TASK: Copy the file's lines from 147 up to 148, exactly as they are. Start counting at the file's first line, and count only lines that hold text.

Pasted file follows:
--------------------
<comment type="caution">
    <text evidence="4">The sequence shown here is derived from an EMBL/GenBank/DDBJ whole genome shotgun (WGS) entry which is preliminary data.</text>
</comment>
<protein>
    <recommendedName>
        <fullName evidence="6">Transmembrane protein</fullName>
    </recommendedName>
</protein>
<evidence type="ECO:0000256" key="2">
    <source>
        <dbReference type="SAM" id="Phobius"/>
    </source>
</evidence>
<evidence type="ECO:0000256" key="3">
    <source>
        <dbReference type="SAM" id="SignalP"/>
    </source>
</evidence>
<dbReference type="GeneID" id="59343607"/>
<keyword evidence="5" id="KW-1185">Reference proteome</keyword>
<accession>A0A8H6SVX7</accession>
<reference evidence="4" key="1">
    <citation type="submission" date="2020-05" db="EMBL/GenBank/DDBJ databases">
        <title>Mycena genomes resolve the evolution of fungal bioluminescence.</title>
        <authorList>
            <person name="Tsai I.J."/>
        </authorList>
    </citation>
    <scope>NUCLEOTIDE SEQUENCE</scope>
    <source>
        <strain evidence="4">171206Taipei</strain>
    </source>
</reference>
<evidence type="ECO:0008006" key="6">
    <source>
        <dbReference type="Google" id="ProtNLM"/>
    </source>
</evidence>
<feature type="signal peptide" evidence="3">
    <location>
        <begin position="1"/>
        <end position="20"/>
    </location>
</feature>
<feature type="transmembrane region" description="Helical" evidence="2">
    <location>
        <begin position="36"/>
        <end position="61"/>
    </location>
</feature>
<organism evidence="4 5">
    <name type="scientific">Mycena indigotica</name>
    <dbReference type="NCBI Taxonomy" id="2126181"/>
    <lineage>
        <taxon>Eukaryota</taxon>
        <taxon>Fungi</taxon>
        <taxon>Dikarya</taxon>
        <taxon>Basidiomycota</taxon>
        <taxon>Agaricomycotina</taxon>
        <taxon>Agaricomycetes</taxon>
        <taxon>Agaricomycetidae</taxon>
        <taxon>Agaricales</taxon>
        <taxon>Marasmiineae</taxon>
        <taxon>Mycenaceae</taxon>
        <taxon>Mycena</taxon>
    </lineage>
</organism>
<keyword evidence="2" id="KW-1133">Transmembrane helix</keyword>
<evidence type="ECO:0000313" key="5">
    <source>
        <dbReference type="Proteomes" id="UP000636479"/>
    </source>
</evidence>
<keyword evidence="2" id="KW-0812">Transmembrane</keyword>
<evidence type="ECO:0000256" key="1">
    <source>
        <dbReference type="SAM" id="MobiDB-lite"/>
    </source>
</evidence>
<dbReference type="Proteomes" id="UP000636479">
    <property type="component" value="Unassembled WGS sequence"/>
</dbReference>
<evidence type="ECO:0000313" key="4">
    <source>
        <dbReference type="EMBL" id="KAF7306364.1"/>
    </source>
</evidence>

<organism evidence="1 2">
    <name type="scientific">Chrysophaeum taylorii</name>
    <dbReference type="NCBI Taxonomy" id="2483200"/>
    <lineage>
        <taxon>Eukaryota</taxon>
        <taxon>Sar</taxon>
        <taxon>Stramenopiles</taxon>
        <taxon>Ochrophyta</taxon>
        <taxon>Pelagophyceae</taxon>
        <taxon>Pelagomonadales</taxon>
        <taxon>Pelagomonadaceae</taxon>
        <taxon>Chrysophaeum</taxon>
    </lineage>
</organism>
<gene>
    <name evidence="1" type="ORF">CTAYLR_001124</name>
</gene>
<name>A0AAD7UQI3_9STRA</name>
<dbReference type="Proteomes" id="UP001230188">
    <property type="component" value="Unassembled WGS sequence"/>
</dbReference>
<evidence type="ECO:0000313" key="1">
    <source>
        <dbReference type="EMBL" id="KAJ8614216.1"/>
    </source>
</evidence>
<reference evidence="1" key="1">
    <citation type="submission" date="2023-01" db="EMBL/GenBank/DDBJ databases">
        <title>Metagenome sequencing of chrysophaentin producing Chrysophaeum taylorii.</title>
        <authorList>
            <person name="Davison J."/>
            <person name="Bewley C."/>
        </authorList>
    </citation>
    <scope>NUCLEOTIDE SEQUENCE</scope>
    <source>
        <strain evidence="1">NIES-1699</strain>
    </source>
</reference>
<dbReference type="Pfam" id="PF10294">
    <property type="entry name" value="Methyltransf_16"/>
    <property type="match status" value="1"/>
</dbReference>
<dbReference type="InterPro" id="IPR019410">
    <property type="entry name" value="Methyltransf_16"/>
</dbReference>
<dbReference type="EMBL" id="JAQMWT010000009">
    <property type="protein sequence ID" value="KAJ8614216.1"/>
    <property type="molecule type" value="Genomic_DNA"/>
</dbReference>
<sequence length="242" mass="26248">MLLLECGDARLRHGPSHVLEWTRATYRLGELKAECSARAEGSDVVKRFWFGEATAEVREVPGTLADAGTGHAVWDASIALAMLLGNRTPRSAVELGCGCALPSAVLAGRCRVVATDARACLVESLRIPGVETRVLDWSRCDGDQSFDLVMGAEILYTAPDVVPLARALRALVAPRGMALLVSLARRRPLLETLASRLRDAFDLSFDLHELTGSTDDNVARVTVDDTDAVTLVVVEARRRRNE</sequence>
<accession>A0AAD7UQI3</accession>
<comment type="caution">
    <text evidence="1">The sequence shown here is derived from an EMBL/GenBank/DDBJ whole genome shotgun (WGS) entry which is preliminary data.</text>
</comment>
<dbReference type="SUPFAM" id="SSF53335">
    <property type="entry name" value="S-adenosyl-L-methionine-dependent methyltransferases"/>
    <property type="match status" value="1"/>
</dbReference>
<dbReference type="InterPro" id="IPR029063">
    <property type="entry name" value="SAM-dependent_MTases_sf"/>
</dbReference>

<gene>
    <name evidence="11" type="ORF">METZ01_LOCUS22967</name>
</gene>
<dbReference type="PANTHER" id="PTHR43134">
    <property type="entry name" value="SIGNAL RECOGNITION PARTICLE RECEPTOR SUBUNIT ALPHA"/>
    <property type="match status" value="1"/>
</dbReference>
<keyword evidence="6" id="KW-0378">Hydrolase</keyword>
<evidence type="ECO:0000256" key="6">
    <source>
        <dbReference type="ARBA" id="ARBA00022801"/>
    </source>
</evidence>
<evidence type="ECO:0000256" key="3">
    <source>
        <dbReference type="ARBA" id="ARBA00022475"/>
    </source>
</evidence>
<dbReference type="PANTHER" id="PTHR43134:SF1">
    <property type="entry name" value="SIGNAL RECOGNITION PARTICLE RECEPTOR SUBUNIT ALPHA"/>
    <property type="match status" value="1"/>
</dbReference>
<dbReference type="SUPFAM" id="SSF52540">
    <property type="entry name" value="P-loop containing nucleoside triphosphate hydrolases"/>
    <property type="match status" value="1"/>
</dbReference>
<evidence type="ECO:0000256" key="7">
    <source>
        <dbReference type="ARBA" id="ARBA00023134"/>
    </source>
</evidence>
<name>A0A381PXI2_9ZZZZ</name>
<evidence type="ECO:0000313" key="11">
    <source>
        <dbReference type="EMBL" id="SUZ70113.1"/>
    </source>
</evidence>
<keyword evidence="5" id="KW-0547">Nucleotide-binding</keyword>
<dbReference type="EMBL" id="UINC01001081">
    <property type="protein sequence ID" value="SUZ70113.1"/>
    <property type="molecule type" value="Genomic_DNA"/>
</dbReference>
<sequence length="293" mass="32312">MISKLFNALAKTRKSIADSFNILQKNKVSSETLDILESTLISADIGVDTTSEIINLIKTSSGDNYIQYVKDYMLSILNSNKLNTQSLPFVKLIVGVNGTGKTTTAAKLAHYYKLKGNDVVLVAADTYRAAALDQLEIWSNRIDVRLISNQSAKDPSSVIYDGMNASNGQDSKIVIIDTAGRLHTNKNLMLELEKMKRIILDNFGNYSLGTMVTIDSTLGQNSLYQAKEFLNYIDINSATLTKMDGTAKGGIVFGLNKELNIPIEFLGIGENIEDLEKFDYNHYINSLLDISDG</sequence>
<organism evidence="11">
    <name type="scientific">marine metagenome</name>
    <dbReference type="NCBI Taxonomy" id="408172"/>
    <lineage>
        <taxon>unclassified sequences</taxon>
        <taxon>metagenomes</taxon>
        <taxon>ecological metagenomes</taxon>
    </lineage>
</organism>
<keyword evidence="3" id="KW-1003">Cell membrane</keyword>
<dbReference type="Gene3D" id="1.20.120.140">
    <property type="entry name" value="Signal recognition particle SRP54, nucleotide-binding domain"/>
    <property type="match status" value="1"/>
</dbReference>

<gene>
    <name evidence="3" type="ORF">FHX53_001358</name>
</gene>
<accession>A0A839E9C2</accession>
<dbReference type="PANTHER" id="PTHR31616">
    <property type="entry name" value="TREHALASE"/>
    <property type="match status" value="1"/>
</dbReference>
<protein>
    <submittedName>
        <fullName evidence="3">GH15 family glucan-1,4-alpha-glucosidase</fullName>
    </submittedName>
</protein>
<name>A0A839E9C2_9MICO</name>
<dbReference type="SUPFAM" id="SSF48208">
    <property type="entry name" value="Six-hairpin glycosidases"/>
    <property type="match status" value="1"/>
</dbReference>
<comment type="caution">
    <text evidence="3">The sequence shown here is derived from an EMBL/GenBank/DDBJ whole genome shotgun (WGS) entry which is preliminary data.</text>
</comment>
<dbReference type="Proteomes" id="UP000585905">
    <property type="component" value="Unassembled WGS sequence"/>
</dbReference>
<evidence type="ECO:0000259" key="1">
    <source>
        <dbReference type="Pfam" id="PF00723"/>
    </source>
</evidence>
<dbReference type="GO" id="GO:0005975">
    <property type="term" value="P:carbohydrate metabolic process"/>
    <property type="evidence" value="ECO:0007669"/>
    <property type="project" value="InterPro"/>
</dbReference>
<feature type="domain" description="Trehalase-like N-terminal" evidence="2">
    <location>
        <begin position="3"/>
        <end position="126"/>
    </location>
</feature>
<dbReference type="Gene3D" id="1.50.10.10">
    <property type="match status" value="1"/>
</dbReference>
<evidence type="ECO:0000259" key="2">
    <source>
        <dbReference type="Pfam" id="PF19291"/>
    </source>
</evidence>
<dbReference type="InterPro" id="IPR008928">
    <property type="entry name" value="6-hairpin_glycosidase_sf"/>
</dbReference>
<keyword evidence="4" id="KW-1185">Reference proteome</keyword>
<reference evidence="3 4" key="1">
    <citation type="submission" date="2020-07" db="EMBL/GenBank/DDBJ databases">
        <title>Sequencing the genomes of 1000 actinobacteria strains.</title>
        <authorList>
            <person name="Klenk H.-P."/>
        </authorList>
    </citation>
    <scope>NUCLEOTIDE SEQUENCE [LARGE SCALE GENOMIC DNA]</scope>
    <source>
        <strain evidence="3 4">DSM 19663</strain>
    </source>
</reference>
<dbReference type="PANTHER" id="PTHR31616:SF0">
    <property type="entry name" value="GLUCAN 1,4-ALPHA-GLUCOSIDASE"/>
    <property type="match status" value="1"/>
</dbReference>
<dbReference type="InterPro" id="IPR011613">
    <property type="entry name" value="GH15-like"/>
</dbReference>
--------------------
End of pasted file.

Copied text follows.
<dbReference type="InterPro" id="IPR029063">
    <property type="entry name" value="SAM-dependent_MTases_sf"/>